How Deep are the Cracks in the McGuinty Liberal Fortress?

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THUNDER BAY – In October 2009, Ipsos Reid reported, “The Liberal Fortress of Dalton McGuinty is beginning to crack under the relentless assault of the economy and opposition outcry over government scandal and financial mismanagement.

There has not been a poll since, but if you consider that it only took Premier Daltom McGuinty fifty-four hours to completely back down from his plans to change Ontario’s education curriculum to start sex-ed in Grade One and boost it in Grade Three, it is likely that the internal polls for the Ontario Liberals are showing that voters are not happy.

Perhaps at issue with the McGuinty Government is that the long-term plan has been peppered with massive doses of optimism and sunshine, and the reality of Ontario is going to start impacting the Ontario Liberals.

On the sex education plans, McGuinty who styles himself as the “Education Premier” was hit hard by the perception of what was a step over parents.

Reading editorials from across Ontario, it is starting to appear that what were cracks in the McGuinty armour are rapidly becoming larger.

In October, Ipsos Reid stated, “Having been bombarded from all sides – the eHealth, Lotto and Cancer Care Ontario scandals, ministerial, directorship and management resignations, un-tendered contracts with expenses run amok, a scathing auditor’s reporting highlighting “no value” for money paid, engorged consultants and now the largest projected deficit in Ontario’s history – the armour that has been to this point protecting the Majority McGuinty Liberals is beginning to wear thin”.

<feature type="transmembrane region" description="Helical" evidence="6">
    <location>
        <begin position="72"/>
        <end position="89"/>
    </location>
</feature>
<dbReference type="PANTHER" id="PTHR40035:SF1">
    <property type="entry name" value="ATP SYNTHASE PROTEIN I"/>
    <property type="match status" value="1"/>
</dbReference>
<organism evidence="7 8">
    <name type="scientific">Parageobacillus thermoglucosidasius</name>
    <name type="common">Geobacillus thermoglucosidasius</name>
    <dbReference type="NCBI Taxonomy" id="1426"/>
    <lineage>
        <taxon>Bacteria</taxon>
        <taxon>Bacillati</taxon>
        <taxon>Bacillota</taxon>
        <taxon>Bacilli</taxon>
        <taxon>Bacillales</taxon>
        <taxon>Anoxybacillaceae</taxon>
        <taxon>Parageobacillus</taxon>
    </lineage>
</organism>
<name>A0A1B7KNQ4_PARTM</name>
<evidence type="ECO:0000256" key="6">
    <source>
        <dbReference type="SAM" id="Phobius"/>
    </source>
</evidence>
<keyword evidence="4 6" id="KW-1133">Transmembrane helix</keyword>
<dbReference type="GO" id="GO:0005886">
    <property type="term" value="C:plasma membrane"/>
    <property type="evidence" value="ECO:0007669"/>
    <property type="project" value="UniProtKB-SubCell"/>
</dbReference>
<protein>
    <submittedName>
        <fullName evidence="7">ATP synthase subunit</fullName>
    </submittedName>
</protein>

There has not been a public poll on the Ontario political scene since then by Ipsos Reid.

That the McGuinty Government would drop in the polls is, of course, one of the normal happenings for any government. It is also normal for any politician who has been in office.

Holding office means making decisions, and in all cases the decisions made in office will impact  it doesn’t take long, and today the voter patience, or attention span might be shorter than in the past.

In Northern Ontario, increasingly despite massive amounts of money being poured into the region, there still appears to be a politically lethal combination of anger and a desire for change.

Issues like the sex education McGuintyism, which erupted like a prairie grass-fire are likely easily fixed. Issues like the Premier’s blending of the PST and GST are likely to have longer-term political impact.

So too is the provincial debt. In the North, one of the concerns should be a simple one, what will happen in our region once the provincial government starts to focus on paying down the debt?

Will much of the money poured into the region have generated long-term manufacturing jobs, and other self-sustaining jobs that build our region’s future prosperity, or will we simply watch another economic downturn be the result?

The short-term stimulus is all good, but the real measure of the McGuinty Government in 2011 will be how voters feel the economy is going, and how encouraged they are about Ontario’s future.

That of course is just my opinion, as always, your mileage may vary.

James Murray

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